If you don’t live in the D.C., Maryland, Virginia area, aka “the DMV”, it may seem like a boring, uneventful place (minus thrills like the Baltimore riots and the Inauguration of the alleged new President). As a long-time Maryland resident, I can attest to that sentiment. Unlike hubs in places like Texas or New York, the African community in the DMV isn’t necessarily catered to like the other plethora of cultures that you’ll discover in the area. While these spots may seem scattered all across states, if you look hard enough (and have enough gas in your tank) you’ll come across some of our hidden gems.

So, after a bit of researching and laborious taste testing, I’ve compiled a short list of some authentic African spots in the area. This list is full of great finds for whenever you’re feeling homesick or Afrocentric or whateva (as they say in D.C.) that are definitely worth a visit.

Keren Restaurant & Coffee Shop 

Washington, DC

Just imagine a mini Starbucks, but with an East African kick. Keren restaurant is a family owned Eritrean eatery located near the Adams Morgan area in the District and is one of the highest-rated African restaurants around there. If you’re anything like me and are iffy on trying new foods, you may not like it at first but the good food, combined with the affordable prices will help win you over. You can feed two people here for less than twenty dollars (so you don’t have to go on $250 dates). They also have a warm and welcoming staff that will make you want to come back again.

What to try: The Keren Special with fiery beef tibs (a vegan combo served with cubed beef paired with plenty of onions and jalapeños)

Stonefish Lounge

Washington, DC

As THE resident African hot spot in the DMV area, Stonefish is home to many celebrity appearances, events, and concert after parties. When there’s nothing to do on the weekend, you can always count on Stonefish to be popping and provide you with events or appearances from some of your favorite African acts. Prices for tables can be kind of steep but it is worth the night you will have. Unlike most places in the area, they play more Afrobeats than any other type of music. Get your Shoki on.

National Museum of African Art

Washington, DC

The National Museum of African Art was founded in 1964. Originally located in the home of Frederick Douglas, the museum was later handed over to the Smithsonian and relocated to the National Mall. The National Museum of African Art is also the largest publicly held collection of African arts in the United States, with over 9,000 artifacts. The museum is broken up by African regions: Western Sudan, Guinea Coast, Cameroon, Ogowe River Basin, the Congo Basin, and southern and eastern Africa–which surprisingly have different cultures organized around language and ethnic groups.

National Museum of African-American History & Culture

Washington, DC

It’s no secret that the opening of this museum was one of the most anticipated openings of 2016, with tickets being sold out on the website until just last month. The museum was established by the Smithsonian Institution in December of 2003 but did not begin construction until 2012. The museum houses over 37,000 objects relevant to black history and culture including Mohammed Ali’s boxing gloves, a cape and gloves previously owned by James Brown, the casket used to display Emmett Till’s body, and items that belonged to Harriet Tubman. Now as a foodie, it would not be right if I did not mention the amazing food court located in the museum. Sweet Home Cafe seats over 300 people and has four different food stations based on the types of foods we eat such as Southern cuisine, Creole food, and foods from up north.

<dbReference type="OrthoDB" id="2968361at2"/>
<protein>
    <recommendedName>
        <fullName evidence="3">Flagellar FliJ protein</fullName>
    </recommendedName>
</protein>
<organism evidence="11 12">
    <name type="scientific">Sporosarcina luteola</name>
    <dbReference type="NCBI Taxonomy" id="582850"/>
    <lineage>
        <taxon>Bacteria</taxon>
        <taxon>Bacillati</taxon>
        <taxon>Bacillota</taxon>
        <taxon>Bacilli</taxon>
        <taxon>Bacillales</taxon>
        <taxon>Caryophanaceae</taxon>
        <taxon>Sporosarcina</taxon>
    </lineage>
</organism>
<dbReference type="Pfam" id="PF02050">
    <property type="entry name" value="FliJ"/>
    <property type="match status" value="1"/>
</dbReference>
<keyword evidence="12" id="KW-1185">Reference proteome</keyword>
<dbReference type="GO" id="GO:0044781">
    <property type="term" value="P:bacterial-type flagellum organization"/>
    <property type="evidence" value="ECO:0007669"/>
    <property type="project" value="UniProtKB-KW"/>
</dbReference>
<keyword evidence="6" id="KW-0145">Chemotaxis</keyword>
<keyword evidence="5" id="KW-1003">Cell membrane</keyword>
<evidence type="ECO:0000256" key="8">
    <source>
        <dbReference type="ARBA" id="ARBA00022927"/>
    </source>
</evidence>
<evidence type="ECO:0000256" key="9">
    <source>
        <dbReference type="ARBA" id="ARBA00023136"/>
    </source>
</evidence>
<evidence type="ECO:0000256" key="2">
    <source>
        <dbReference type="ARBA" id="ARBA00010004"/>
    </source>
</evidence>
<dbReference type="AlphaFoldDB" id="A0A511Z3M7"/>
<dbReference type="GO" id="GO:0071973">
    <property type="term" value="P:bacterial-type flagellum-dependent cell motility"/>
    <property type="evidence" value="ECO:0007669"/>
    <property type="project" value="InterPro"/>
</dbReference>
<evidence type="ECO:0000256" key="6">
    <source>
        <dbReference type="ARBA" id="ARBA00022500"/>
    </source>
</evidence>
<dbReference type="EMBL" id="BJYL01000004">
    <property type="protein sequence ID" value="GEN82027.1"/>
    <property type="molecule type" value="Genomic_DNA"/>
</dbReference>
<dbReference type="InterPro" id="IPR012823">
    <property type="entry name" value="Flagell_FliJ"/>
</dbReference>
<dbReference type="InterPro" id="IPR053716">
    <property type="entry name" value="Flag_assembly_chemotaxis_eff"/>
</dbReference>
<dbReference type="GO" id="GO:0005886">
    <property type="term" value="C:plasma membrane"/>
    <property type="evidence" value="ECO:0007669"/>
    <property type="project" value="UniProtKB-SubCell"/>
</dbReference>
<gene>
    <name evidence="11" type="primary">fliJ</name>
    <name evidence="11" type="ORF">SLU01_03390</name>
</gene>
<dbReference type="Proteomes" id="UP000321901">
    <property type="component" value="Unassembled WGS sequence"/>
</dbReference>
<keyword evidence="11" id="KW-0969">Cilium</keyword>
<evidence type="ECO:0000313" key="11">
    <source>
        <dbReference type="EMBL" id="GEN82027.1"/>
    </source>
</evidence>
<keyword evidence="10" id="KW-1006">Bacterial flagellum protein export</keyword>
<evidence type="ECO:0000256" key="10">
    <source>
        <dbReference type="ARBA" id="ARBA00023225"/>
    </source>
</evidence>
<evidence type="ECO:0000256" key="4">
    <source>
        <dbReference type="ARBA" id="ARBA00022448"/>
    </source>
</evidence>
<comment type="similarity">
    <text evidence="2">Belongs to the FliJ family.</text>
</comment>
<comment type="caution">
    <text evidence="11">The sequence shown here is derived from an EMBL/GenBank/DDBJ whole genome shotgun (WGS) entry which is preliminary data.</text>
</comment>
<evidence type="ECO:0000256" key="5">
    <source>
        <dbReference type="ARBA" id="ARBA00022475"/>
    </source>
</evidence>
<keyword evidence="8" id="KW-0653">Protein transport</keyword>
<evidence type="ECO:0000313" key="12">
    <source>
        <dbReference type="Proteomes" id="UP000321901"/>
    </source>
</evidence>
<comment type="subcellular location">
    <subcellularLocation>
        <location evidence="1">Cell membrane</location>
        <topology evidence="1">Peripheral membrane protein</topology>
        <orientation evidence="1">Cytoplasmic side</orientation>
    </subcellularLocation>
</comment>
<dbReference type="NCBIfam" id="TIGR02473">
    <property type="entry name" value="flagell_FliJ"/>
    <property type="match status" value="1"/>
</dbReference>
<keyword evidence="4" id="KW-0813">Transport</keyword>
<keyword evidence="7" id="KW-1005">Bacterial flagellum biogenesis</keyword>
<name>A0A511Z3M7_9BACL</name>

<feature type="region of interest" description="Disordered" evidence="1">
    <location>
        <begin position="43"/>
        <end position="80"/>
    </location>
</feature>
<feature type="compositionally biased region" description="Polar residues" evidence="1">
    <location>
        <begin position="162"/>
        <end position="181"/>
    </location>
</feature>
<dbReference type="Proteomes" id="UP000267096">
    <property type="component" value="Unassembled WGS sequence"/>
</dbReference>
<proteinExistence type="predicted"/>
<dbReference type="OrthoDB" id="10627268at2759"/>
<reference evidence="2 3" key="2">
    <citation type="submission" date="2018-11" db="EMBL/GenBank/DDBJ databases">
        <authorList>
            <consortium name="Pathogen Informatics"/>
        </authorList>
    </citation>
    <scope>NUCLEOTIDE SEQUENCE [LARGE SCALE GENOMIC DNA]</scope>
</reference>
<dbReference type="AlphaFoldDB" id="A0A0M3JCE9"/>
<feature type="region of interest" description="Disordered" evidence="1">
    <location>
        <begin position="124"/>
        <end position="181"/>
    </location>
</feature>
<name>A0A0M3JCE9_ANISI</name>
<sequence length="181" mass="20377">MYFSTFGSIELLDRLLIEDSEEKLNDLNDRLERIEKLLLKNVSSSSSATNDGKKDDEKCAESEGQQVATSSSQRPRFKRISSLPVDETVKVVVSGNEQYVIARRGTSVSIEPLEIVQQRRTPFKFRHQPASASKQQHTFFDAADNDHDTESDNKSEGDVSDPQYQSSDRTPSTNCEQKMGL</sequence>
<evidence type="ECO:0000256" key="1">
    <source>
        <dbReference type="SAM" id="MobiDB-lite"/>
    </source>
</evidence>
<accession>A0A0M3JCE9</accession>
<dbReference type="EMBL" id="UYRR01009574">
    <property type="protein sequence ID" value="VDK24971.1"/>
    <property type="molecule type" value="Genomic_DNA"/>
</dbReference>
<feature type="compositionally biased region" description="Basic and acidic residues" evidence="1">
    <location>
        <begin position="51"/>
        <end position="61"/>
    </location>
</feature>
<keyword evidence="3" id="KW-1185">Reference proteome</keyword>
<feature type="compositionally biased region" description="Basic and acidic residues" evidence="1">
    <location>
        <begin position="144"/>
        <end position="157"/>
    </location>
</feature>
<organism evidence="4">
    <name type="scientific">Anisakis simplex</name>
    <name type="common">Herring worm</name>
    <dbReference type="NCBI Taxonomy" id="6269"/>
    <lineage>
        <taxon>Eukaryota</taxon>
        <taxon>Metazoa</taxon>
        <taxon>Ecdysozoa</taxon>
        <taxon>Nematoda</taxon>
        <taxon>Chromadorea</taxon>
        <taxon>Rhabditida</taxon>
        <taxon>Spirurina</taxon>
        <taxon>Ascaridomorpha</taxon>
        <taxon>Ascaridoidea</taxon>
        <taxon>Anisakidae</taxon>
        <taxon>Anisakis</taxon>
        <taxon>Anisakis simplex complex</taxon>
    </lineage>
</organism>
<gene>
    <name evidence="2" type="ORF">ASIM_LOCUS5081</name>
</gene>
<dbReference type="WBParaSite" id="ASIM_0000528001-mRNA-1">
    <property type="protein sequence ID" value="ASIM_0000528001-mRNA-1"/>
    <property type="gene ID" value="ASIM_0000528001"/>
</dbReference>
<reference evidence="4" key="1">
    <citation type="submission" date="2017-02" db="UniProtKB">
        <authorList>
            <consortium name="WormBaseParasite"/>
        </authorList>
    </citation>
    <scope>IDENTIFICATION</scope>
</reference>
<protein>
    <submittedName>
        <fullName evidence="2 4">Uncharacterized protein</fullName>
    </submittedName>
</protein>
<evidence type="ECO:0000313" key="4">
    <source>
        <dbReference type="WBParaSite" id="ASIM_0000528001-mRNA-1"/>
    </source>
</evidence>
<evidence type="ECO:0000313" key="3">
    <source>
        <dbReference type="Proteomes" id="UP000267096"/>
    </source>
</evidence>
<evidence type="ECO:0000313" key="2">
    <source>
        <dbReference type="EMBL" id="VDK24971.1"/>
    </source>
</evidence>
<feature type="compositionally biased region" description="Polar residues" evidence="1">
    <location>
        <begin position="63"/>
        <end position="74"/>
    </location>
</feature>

Golf Ultra Lounge

Silver Spring, MD

If you’re not feeling that hour long drive to Stonefish in D.C. Gulf Ultra Lounge is a great alternative. Located conveniently in Silver Spring, Golf provides the perfect atmosphere for a fun turn up with the homies. The resident DJ plays all of the current afrobeats hits along with hip-hop, dancehall and other African genres from around the continent.

Swahili Village

Beltsville, MD 

One of Beltsville’s best kept secrets, Swahili Village is definitely the go to if you’re looking for some authentic Kenyan cuisine and a vibrant ambiance featuring music from all the different regions across Africa. Swahili Village also holds occasional karaoke nights during the week, making it the perfect place to go to with a group of friends and just have a grand time. So, if you’re ever in the mood to try something outside of the West African region and want some wonderful music and liquor as well, this is definitely a place worth checking out.

What to try: Nyama Choma with rice pilaf and plantains

Suya Spot

Randallstown, MD 

If you’re looking for some authentic Nigerian cooking, Suya Spot in Randallstown is your go to. The decor is colorful, with walls decorated with ornaments, pictures, and sculptures from Nigeria. Flat screens feature upcoming Nigerian artists in movies and videos.
Besides Suya meat they sell other delicacies including jollof rice, moi moi, pepper soups, and many more dishes.

What to try: Beef Suya

You may be wondering how I did a list of DMV hotspots and didn’t include anything in Virginia, but if you’re really from here, then you already know what that’s about.

If we missed a spot, let us know! @onetribemag

 

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